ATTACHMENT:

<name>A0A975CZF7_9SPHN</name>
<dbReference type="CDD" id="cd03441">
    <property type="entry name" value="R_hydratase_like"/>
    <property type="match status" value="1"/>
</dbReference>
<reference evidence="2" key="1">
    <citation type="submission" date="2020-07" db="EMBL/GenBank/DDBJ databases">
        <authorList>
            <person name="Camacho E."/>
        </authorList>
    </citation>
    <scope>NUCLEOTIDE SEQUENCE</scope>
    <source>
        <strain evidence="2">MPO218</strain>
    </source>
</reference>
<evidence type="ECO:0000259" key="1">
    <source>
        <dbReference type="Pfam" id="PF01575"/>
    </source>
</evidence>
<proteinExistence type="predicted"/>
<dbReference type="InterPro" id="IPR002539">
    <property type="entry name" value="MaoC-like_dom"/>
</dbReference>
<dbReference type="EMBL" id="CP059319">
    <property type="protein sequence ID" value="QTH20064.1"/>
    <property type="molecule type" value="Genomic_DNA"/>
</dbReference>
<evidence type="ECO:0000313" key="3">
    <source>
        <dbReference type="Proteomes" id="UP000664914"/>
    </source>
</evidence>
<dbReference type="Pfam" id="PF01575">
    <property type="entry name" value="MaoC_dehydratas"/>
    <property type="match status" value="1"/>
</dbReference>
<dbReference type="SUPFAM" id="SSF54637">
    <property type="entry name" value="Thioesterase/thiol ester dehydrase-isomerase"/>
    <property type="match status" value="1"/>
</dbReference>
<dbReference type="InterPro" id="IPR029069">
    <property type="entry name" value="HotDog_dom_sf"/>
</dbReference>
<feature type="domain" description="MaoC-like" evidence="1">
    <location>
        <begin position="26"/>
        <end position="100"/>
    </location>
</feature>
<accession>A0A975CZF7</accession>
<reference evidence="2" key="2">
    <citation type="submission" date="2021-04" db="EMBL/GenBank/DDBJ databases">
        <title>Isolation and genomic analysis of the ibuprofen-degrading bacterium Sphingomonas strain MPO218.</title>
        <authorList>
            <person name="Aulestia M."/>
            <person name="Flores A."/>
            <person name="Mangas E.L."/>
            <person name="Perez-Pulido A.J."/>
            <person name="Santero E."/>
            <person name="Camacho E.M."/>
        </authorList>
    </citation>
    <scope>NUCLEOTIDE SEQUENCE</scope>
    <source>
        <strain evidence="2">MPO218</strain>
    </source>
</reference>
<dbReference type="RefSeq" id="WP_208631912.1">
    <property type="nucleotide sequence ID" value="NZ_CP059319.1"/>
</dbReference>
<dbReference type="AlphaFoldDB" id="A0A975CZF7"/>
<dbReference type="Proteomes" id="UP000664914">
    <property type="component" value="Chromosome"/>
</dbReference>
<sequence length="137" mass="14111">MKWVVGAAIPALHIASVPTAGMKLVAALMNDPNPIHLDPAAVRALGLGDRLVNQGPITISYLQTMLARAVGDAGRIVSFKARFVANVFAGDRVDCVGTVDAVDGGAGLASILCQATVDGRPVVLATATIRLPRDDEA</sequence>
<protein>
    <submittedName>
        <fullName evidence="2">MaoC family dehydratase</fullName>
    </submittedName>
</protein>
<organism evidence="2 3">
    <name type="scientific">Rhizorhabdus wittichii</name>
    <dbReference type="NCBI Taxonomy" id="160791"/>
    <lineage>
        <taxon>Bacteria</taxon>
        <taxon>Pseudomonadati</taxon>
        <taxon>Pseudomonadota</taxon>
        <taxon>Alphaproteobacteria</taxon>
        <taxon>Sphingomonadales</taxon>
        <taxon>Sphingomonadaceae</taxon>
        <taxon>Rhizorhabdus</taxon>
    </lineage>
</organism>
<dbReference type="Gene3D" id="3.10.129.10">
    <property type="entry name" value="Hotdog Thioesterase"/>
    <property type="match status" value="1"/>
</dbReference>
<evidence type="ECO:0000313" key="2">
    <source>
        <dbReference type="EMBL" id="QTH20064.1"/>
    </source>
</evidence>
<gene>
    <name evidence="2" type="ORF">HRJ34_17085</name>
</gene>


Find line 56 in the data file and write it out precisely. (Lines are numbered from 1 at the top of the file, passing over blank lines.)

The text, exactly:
        <authorList>